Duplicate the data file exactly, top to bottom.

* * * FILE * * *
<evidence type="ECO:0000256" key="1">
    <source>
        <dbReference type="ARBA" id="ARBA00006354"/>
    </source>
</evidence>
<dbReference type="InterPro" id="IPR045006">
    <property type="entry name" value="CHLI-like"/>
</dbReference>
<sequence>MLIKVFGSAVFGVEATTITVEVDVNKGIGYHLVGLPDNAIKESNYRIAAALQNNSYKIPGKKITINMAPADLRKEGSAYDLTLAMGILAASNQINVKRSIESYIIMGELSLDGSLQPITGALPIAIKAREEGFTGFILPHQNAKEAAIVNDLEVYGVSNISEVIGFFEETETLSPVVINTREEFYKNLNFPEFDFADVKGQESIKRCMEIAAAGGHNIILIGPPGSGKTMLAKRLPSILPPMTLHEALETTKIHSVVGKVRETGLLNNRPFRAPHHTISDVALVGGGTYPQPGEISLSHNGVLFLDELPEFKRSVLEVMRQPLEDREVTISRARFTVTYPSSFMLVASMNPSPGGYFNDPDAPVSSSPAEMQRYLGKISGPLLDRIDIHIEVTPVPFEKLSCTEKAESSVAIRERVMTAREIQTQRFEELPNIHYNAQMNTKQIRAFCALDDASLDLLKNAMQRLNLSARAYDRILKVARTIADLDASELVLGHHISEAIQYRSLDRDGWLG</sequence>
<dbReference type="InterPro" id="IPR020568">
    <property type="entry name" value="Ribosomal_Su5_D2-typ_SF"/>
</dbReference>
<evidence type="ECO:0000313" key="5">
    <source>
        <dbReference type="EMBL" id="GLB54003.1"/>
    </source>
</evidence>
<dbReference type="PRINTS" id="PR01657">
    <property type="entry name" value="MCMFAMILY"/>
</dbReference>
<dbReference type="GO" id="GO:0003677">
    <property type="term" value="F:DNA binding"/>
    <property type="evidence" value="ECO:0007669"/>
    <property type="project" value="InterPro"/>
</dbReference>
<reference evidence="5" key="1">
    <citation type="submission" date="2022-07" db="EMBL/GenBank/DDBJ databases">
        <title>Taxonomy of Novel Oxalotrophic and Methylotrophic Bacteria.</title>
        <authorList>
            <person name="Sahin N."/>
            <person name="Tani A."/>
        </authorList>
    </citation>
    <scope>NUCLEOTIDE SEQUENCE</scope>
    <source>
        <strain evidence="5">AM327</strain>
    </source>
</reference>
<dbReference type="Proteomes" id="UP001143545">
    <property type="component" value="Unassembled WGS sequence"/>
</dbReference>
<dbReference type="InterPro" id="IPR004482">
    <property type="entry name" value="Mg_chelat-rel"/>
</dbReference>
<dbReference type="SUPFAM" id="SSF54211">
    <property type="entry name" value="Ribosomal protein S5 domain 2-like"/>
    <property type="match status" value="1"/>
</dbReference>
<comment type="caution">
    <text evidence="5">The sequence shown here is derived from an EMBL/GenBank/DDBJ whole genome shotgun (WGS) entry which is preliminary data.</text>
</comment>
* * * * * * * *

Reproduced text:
<evidence type="ECO:0000256" key="1">
    <source>
        <dbReference type="ARBA" id="ARBA00006354"/>
    </source>
</evidence>
<dbReference type="InterPro" id="IPR045006">
    <property type="entry name" value="CHLI-like"/>
</dbReference>
<sequence>MLIKVFGSAVFGVEATTITVEVDVNKGIGYHLVGLPDNAIKESNYRIAAALQNNSYKIPGKKITINMAPADLRKEGSAYDLTLAMGILAASNQINVKRSIESYIIMGELSLDGSLQPITGALPIAIKAREEGFTGFILPHQNAKEAAIVNDLEVYGVSNISEVIGFFEETETLSPVVINTREEFYKNLNFPEFDFADVKGQESIKRCMEIAAAGGHNIILIGPPGSGKTMLAKRLPSILPPMTLHEALETTKIHSVVGKVRETGLLNNRPFRAPHHTISDVALVGGGTYPQPGEISLSHNGVLFLDELPEFKRSVLEVMRQPLEDREVTISRARFTVTYPSSFMLVASMNPSPGGYFNDPDAPVSSSPAEMQRYLGKISGPLLDRIDIHIEVTPVPFEKLSCTEKAESSVAIRERVMTAREIQTQRFEELPNIHYNAQMNTKQIRAFCALDDASLDLLKNAMQRLNLSARAYDRILKVARTIADLDASELVLGHHISEAIQYRSLDRDGWLG</sequence>
<dbReference type="InterPro" id="IPR020568">
    <property type="entry name" value="Ribosomal_Su5_D2-typ_SF"/>
</dbReference>
<evidence type="ECO:0000313" key="5">
    <source>
        <dbReference type="EMBL" id="GLB54003.1"/>
    </source>
</evidence>
<dbReference type="PRINTS" id="PR01657">
    <property type="entry name" value="MCMFAMILY"/>
</dbReference>
<dbReference type="GO" id="GO:0003677">
    <property type="term" value="F:DNA binding"/>
    <property type="evidence" value="ECO:0007669"/>
    <property type="project" value="InterPro"/>
</dbReference>
<reference evidence="5" key="1">
    <citation type="submission" date="2022-07" db="EMBL/GenBank/DDBJ databases">
        <title>Taxonomy of Novel Oxalotrophic and Methylotrophic Bacteria.</title>
        <authorList>
            <person name="Sahin N."/>
            <person name="Tani A."/>
        </authorList>
    </citation>
    <scope>NUCLEOTIDE SEQUENCE</scope>
    <source>
        <strain evidence="5">AM327</strain>
    </source>
</reference>
<dbReference type="Proteomes" id="UP001143545">
    <property type="component" value="Unassembled WGS sequence"/>
</dbReference>
<dbReference type="InterPro" id="IPR004482">
    <property type="entry name" value="Mg_chelat-rel"/>
</dbReference>
<dbReference type="SUPFAM" id="SSF54211">
    <property type="entry name" value="Ribosomal protein S5 domain 2-like"/>
    <property type="match status" value="1"/>
</dbReference>
<comment type="caution">
    <text evidence="5">The sequence shown here is derived from an EMBL/GenBank/DDBJ whole genome shotgun (WGS) entry which is preliminary data.</text>
</comment>